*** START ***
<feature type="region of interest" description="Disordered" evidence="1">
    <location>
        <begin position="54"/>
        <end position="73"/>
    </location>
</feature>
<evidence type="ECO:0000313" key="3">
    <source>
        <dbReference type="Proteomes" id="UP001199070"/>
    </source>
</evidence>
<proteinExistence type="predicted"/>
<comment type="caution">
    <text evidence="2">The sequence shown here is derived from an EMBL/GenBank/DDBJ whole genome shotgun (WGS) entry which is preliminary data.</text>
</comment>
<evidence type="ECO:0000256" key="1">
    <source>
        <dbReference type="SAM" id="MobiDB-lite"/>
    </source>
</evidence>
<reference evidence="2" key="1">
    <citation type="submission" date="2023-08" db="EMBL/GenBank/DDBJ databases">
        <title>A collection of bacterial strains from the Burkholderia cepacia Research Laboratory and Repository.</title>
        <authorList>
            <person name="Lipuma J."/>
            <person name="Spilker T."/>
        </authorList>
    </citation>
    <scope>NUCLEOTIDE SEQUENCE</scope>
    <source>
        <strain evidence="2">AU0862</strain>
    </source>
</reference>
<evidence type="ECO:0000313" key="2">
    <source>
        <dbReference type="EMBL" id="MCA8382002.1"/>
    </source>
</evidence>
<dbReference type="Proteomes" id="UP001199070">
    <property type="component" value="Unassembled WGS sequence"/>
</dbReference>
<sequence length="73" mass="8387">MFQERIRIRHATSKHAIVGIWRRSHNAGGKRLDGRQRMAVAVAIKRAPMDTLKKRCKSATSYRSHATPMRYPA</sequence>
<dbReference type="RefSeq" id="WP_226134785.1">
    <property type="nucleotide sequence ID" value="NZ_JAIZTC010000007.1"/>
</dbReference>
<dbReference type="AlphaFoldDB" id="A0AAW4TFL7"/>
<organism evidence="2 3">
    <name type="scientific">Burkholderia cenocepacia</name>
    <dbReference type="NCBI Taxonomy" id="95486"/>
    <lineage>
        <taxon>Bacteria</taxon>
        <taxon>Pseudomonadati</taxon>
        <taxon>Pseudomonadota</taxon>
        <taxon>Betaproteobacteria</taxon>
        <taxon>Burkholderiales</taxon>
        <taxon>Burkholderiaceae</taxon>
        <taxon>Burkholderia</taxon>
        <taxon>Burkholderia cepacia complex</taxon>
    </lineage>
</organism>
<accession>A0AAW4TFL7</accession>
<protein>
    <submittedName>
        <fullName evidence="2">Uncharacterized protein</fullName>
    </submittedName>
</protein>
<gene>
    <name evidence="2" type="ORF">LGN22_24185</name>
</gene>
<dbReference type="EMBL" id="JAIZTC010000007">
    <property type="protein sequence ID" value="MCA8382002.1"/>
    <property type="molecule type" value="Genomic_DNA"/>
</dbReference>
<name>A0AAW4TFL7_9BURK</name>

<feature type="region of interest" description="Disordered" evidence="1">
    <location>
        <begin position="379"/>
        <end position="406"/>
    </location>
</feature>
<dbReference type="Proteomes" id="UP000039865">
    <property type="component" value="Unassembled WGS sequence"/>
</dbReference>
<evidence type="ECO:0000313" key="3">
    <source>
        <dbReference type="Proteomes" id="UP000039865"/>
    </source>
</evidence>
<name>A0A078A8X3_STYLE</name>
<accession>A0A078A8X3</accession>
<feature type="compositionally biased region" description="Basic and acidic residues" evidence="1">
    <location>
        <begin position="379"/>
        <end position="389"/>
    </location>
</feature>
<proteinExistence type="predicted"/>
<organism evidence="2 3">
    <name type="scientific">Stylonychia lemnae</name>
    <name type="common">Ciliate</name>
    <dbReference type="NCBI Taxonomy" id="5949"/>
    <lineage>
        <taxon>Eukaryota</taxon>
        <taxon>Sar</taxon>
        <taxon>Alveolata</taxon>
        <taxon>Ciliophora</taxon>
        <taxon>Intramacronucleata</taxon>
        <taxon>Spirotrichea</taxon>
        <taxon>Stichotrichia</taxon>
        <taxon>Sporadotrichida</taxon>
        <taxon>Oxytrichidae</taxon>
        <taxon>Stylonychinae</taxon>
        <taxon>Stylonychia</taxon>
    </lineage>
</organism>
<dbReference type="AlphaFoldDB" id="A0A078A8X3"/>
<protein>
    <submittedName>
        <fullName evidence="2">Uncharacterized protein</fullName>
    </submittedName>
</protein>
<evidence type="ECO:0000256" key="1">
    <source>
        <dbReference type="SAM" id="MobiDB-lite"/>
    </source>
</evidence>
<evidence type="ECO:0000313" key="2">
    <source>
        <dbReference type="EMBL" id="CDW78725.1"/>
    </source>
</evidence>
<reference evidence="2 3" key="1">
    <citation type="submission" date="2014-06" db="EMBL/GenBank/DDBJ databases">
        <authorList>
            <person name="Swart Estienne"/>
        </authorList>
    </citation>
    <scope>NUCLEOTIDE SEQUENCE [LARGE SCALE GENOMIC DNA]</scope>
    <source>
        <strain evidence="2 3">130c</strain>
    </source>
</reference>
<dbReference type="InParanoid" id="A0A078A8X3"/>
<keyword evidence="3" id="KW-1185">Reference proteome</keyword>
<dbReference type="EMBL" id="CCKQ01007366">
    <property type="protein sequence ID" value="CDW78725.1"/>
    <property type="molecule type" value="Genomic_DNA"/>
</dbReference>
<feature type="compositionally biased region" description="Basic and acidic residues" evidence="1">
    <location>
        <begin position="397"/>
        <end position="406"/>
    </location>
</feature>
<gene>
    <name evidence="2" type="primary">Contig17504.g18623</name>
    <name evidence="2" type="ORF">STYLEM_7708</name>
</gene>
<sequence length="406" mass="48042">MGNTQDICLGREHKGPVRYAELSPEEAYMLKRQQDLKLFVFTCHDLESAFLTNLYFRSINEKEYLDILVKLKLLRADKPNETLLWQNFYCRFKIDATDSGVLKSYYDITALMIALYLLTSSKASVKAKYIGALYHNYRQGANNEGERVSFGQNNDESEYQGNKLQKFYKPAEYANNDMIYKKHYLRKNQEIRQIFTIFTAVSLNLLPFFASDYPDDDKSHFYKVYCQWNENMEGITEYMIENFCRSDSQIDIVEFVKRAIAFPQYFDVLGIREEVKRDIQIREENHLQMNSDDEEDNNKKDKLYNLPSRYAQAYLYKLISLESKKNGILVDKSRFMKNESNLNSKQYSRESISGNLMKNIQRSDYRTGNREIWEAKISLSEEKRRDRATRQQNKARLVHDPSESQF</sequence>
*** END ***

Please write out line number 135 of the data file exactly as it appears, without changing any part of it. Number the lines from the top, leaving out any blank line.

            <person name="Swart Estienne"/>